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Inslee on Boeing job cuts: “We’re concerned,” warns of tax incentive changes

April 14, 2016

Enrique Cerna: The State has extended considerable tax cuts to Boeing to incentivize the company to keep jobs here in Washington State…you backed that strongly along with other lawmakers…now Boeing says it will downsize once again, perhaps by as many as 4,000 jobs. What, if anything, can you do to try to keep Boeing here, to keep those jobs here, or is it a done deal?

Governor Inslee: Well, we can do a lot. We can have big transportation improvements so we can have good roadways, we can have good education so we continue to educate the tremendous machinists, and we have the best machinists in the world and the best engineers in the world. So we can continue to make sure we have that skill set, which is so fantastic here in the state of Washington. But, given the extent of some of the downsizing at Boeing, it is fitting to look and consider whether there could be something to have some measure of accountability in these incentives to assure they we do have the level of jobs that we really want. I’m not going to be surprised if the next Legislature takes a look at to see if there’s something we can do. 

Washington Governor's Mansion

We could change the incentive package to require job levels in the incentive package. The legislature could do that but it would take them changing the law. But I do believe there is increased interest and willingness to think about that because of these job reductions. And I think it’s fitting to do that, given our interest in maintaining these jobs with these tremendous machinist and tremendous engineers we have. A bill did not advance to my desk this year, but it will not surprise me at all if we take a look at this in the 2017 session, and again, because we’ve made substantial investments that have been benefited this company and I think that’s’ the right thing to do. But yes, we are disappointed by this. We understand that there are ups and downs in the aerospace industry, the industry can expand and contract with the international size of the market, but what we’re most concerned about is if Boeing were to move jobs to other places. That is something we’re concerned about and that is why we’re going to have increasing attention to this issue.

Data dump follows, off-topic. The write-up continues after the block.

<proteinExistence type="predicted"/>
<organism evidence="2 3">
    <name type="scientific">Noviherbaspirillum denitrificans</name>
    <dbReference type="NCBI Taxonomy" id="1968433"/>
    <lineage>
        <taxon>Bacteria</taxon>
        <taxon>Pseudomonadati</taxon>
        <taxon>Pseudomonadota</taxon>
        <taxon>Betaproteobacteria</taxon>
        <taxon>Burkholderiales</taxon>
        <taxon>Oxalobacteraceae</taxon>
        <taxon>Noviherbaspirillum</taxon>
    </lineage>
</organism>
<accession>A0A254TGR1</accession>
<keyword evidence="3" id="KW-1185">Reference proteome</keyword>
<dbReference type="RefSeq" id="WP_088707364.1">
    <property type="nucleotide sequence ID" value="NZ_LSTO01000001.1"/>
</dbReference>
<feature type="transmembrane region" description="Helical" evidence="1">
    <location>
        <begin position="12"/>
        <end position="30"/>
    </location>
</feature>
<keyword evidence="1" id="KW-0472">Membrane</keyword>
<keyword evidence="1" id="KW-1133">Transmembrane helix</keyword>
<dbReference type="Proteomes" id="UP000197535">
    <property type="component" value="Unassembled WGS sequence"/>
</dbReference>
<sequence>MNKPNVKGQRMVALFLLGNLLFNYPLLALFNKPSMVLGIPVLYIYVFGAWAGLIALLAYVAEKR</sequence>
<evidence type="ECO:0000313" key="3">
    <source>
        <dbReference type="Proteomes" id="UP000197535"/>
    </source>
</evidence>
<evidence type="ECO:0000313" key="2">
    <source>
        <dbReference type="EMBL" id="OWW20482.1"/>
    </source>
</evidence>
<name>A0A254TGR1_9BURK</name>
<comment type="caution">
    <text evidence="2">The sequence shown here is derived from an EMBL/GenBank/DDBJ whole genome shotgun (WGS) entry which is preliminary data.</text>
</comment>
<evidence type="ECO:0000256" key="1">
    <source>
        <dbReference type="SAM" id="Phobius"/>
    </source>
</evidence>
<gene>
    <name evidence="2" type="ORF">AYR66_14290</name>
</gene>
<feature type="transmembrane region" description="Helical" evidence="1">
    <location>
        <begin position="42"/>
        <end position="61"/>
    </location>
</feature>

Beto Yarce (citizen participant): What are the efforts of the administration to support micro small businesses?

Governor Jay Inslee: Our Department of Commerce has a program to help small businesses with some of the beginning things you need when you start a business including some of the permitting issues, and the tax issues, and some of the employment issue. Governor Inslee talks to Beto Yarce about micro business development in Washington We are trying to focus on making the interface with government easier for these really small businesses. Because they don’t have an HR director and a compliance director, the one person is everything, so we’re looking at all of our permits, and our applications and our licenses to start with, to put them in plain English, so people can understand them, they’re much more usable to a new businessperson. We’re using a process called lean management to do that…we’re using the Lean Management system to make all the paperwork you have much easier for small business people.

MORE: Approval for Spokane Indian casino, state minimum wage.

Enrique Cerna

The son of Mexican immigrants, Enrique Cerna was born and raised in the Yakima Valley.  Enrique joined KCTS 9 in January, 1995. He has anchored current affairs programs, moderated statewide political debates, produced and reported stories for national PBS programs in addition to local documentaries on social and juvenile justice, the environment and Latinos in Washington State.

Enrique has earned nine Northwest Emmy Awards and numerous other honors. In June, 2013, he was inducted into the National Academy of Television Arts and Sciences Northwest Chapter’s Silver Circle for his work as a television professional.

More stories by Enrique Cerna

Stephen Hegg

Stephen is a 25-year veteran of KCTS, producing a wide range of cultural and public affairs series, documentaries and arts programming.  His credits include PIE, Something in the Water  (PBS feature on Seattle’s indie music scene), the gala opening of Benaroya Hall, and documentaries on Asahel and Edward Curtis, Dan Sullivan and Doris Chase.  Seattle-born, Hegg is a graduate of Whitworth University and is also an accomplished violinist and avid cyclist.

More stories by Stephen Hegg

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